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A letter from Marilyn Hansen in Ethiopia

Spring 2014

She lay on the dirt floor with her knees pulled up to her chest. Tears rolled down her cheeks as Kidist thought of her baby, the tiny body still and lifeless as she saw him for the first and last time. For six days Kidist had been in labor, scared, in pain and exhausted because she could not push her baby out. Now three months later she still could not control her body. Urine leaked out of her no matter how she sat, how she lay down, how much she tried to stop it. Kidist’s husband had become disgusted with her condition and walked away from the marriage without a word. Now her sister brought food daily to the door of her tiny hut on the very edge of the village but left quickly because the terrible smell was so powerful. No one else even came near. How could she live like this the rest of her life, Kidist asked herself.

Kidist is 13 years old.

Fistula patient from northern Ethiopia

While Kidist’s story is fiction, it accurately portrays the plight of thousands of women, especially young teenage women, in Ethiopia. When Rich and I arrived in Ethiopia I had no idea what “fistula” meant. That first year I learned that an obstetric fistula is a hole in the tissue between the vagina and the bladder or between the vagina and rectum. Both can happen to the same woman. These tears or holes are nearly always caused by prolonged labor of three or four days, even up to nine days.  When there are complications during labor In Ethiopia there is often no physician or medical help other than a female village elder. No one is present who can perform a caesarean section or other medical procedures in a complicated birth. The baby is stillborn. In Ethiopia this happens to about 18,000 women and girls a year. About half die along with the baby. The other half are left with fistulas.

Although obstetric fistulas are the result of labor complications, the root causes are poverty, malnutrition and early marriage. Girls who grow up malnourished and/or poor have stunted growth and their pelvises are not large enough to accommodate the passage of a baby. In some areas of Ethiopia marriages traditionally occur with a bride as young as 12 or 13 years old. The girls’ pre-adolescent or adolescent bodies are sometimes not physically ready to give birth.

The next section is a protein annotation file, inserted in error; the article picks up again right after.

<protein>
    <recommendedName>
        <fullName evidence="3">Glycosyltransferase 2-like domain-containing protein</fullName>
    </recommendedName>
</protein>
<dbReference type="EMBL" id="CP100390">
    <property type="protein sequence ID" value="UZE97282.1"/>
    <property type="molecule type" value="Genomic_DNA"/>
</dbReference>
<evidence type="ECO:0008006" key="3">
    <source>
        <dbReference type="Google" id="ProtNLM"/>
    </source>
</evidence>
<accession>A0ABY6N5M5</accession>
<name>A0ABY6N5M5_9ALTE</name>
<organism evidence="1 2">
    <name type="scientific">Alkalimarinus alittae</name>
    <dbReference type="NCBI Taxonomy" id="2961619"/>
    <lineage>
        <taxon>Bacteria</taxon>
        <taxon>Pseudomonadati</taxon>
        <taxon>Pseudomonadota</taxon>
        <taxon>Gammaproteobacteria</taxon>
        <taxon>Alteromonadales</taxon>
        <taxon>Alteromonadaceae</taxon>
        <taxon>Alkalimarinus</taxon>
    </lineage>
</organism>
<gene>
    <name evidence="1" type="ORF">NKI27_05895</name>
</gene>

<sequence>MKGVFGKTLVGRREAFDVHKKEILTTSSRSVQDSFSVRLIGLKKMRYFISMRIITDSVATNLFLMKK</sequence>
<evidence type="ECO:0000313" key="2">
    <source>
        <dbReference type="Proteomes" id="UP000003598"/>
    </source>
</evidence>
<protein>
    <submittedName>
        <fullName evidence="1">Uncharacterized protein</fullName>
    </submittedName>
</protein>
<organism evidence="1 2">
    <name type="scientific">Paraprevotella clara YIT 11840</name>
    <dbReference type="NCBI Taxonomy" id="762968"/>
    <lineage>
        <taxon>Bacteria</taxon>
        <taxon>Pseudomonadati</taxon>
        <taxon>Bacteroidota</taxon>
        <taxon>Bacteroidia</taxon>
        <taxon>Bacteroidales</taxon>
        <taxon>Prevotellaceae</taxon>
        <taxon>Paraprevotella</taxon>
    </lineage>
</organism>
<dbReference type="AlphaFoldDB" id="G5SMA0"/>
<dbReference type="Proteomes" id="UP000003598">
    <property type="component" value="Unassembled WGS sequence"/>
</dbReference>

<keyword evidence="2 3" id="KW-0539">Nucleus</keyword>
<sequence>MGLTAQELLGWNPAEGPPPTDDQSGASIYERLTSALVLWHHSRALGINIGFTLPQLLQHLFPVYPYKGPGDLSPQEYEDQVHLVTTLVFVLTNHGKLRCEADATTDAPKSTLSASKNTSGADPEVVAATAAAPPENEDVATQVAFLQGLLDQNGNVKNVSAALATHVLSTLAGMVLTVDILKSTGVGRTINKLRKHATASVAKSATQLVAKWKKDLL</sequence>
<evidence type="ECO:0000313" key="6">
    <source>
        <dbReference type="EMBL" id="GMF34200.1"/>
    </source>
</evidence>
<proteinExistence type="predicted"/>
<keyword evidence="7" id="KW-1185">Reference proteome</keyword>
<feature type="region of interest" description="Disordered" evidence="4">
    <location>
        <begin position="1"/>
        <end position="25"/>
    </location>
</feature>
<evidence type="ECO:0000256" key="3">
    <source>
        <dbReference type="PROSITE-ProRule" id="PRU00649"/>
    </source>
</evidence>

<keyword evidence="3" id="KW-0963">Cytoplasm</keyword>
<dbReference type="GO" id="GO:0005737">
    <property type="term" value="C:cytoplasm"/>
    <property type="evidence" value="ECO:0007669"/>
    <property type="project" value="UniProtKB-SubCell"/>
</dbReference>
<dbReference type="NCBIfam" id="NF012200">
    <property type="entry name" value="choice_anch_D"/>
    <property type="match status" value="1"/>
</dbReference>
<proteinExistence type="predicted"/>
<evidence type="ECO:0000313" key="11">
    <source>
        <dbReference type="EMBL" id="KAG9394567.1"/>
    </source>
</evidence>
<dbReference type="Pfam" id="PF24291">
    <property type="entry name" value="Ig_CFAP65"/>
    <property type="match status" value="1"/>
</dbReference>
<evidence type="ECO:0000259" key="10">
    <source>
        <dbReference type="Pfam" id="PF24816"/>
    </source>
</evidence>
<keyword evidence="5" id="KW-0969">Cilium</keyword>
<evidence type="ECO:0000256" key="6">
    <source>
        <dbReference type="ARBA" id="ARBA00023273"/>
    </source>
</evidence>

Smiling faces of hope

There is hope. Our second year in Ethiopia I visited the Hamlin Fistula Hospital. Founded in 1974 by Catherine and Reginald Hamlin, it is the largest hospital in the world that treats fistulas exclusively. Walking through the gates of the hospital compound means leaving behind the noise and dirt of the neighborhood and entering a place of peace and beauty. The hospital is a series of small buildings on a slope overlooking a river and hills. Flowers and bushes line the walkways. Trees gracefully overhang the paths. Women walk around with smiles on their faces and small colorful knitted blankets around their shoulders, no two blankets alike. I saw a ward of women and their babies. Women who have been treated for fistulas at this hospital can return when they are pregnant again so that they can safely deliver another baby.

Treatment here costs the patients nothing. Many arrive at the gate after traveling for days, by foot or by public transportation. They arrive with no money and no hope. Their husbands have left them, their families have abandoned them, strangers avoid them. But if the women can find their way to the hospital, the cure rate is 90 percent.